You're an arrogent ass and ignorant to boot. Good for you.
 
2012-07-25 12:59:22 AM

chevydeuce: Pincy: James!: nmemkha: slayer199: downstairs: I'm outraged that retail workers, cashiers, and cleaning crew members are making minimum wage! Thanks for uncovering this economic atrocity!

Unskilled labor making $8 an hour! This is horrible!

Have you ever tried to live on solely $8 an hour?! (If mommy and daddy are still paying your rent, car, and/or an allowance, it doesn't count.)

I have. I had several roommates and eventually I got a better job.

Ah yes, the old "get a better job argument". Do you know how many people are currently working at or close to minimum wage jobs? There aren't enough "better" jobs out there for all of them. We can either have employers pay them more so that they can at least scrape by or the taxpayers can end up footing the bill through government welfare.

So, just how much should a hotel housekeeper or carwash employee or "barista" (coffee slinger) make? $14/hr? $18? $25? How much is enough to pay somebody to do a job that a moderately Down-syndrome afflicted person could be trained to do? Are they hard jobs? Sure....Are they jobs that require a high level of skill or a specialized degree? No, and the wages reflect that...And "get a better job" is the answer, whether you and people like want to admit or not...


So you'll pay the down syndrome guy a shiat wage because you rationalize that you are more of a benifit to society than him? Every worker deserves a livable wage. Period. Anything else is inevitabaly a path to slavery or a caste system at best. You are no more important than anyone else who works, pays taxes, and follows societys' laws.
 
2012-07-25 01:05:55 AM

nmemkha: kab: So many bootstraps in this thread, I'd swear I stepped into a cobbler convention.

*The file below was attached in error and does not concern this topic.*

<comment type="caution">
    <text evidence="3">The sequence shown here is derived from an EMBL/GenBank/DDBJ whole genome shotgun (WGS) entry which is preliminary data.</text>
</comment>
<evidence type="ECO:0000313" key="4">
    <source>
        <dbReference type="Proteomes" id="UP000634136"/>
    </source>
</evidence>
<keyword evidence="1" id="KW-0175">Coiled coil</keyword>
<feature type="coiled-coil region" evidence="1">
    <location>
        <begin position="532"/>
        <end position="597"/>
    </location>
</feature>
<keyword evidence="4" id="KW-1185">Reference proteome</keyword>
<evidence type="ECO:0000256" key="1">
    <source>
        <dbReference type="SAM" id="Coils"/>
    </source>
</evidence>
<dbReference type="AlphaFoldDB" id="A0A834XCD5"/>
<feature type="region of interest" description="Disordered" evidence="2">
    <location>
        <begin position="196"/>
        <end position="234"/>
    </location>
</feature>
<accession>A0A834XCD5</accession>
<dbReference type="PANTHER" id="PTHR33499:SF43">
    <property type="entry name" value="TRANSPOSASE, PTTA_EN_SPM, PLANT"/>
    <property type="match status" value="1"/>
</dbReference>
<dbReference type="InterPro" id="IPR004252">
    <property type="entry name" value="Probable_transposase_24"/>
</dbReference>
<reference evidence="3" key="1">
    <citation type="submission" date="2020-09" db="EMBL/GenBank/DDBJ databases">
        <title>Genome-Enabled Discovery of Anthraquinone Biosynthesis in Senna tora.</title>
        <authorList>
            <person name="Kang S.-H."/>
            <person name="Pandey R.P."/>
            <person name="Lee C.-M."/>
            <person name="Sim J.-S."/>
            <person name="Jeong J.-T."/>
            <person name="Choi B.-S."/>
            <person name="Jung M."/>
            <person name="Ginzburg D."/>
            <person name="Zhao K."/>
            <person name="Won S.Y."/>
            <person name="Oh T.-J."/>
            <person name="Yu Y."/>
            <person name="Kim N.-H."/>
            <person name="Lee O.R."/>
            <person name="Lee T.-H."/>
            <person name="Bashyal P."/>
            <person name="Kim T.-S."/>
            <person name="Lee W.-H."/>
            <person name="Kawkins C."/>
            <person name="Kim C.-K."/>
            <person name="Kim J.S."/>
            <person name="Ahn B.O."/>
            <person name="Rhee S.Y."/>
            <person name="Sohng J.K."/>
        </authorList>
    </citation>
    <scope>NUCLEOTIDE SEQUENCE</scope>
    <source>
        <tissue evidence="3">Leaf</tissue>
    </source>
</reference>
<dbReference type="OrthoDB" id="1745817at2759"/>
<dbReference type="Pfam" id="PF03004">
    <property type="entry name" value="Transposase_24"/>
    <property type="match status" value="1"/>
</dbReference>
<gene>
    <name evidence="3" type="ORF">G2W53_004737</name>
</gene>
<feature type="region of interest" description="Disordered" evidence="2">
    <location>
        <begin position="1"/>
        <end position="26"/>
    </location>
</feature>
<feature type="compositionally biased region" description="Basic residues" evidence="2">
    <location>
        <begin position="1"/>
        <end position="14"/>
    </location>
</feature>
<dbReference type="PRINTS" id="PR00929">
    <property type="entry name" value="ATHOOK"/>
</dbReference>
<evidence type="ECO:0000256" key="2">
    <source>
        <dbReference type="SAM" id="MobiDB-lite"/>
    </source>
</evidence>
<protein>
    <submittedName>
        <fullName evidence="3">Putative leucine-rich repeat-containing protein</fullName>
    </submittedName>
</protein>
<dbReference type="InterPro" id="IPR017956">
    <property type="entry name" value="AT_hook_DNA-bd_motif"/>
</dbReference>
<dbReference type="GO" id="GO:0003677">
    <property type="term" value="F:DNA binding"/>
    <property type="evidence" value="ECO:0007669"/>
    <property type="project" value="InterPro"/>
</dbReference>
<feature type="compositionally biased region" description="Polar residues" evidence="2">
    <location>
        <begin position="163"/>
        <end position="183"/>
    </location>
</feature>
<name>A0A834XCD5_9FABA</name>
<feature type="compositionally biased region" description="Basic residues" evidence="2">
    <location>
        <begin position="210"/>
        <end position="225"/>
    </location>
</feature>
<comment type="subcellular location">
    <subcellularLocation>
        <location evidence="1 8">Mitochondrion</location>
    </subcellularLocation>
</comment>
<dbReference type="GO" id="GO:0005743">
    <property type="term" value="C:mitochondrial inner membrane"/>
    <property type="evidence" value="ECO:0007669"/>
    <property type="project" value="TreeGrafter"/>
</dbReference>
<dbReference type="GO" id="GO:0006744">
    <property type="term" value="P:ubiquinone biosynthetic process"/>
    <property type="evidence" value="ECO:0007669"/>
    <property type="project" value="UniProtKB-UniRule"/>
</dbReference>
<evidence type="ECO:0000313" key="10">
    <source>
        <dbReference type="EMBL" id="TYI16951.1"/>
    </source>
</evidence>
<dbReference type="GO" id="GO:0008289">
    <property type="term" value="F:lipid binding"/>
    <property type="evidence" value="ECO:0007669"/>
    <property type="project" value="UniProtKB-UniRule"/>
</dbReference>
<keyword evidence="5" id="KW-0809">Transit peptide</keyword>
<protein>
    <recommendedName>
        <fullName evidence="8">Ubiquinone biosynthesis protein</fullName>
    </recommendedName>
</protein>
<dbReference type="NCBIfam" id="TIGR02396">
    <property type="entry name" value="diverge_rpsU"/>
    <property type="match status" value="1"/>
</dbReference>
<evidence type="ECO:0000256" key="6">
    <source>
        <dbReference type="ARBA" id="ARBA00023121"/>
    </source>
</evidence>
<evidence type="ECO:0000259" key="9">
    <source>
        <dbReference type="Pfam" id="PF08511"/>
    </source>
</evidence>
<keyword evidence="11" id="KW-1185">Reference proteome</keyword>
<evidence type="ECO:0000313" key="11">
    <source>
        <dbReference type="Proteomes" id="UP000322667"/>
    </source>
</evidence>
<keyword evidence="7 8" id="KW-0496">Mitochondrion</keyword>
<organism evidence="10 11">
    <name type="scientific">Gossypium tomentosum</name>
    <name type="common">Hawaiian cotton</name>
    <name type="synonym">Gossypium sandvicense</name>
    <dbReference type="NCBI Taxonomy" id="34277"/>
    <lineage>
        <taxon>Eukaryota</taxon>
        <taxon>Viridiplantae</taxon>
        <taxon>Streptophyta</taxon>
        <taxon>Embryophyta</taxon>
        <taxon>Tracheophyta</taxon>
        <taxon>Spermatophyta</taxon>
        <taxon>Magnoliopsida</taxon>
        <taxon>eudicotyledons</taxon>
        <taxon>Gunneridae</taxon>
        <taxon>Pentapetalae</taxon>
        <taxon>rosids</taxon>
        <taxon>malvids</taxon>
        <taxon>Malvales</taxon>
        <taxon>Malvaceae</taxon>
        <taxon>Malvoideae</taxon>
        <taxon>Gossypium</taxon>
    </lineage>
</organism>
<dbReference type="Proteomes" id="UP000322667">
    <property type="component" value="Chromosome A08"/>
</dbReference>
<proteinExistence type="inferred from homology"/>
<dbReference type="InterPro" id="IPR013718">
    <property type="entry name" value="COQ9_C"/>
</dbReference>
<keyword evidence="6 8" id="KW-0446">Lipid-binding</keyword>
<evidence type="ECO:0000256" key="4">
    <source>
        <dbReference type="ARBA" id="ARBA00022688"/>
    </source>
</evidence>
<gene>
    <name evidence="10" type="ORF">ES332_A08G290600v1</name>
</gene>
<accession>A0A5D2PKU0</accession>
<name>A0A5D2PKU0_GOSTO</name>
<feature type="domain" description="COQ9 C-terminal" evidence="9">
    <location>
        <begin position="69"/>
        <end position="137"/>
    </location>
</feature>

No doubt. The sweetest thing is ... they actually believe the shiat they spew. They are in for a big surprise when inflation kicks in and their "phat wages" don't but the basics anymore. The cognitive dissonance while they reconcile the fact that they have been duped is going to be astounding. It would be funny, if the same demographic also weren't avid gun owners.


Us poor people own guns too. Let's hope it never comes to that.
 
2012-07-25 01:10:44 AM

slayer199: nmemkha: No doubt. The sweetest thing is ... they actually believe the shiat they spew. They are in for a big surprise when inflation kicks in and their "phat wages" don't but the basics anymore. The cognitive dissonance while they reconcile the fact that they have been duped is going to be astounding. It would be funny, if the same demographic also weren't avid gun owners.

No, it's maybe because we worked our asses off to work our way up to a good wage rather than relying on the government to artificially set a wage for us. Many of us had parents or grand parents that grew up in the Great Depression and knew what real hardship was. We used to be proud of Americans that busted their ass to work their way up, but apparently now people that bust their ass and work their way up are objects of scorn for doing so while we pity those that won't work their asses off to better themselves. What a farked up set of values we now have.


Congratulations! You caught the tail end of the largest ecenomic expansion in world history. You forgot to add that folk were just tougher back then.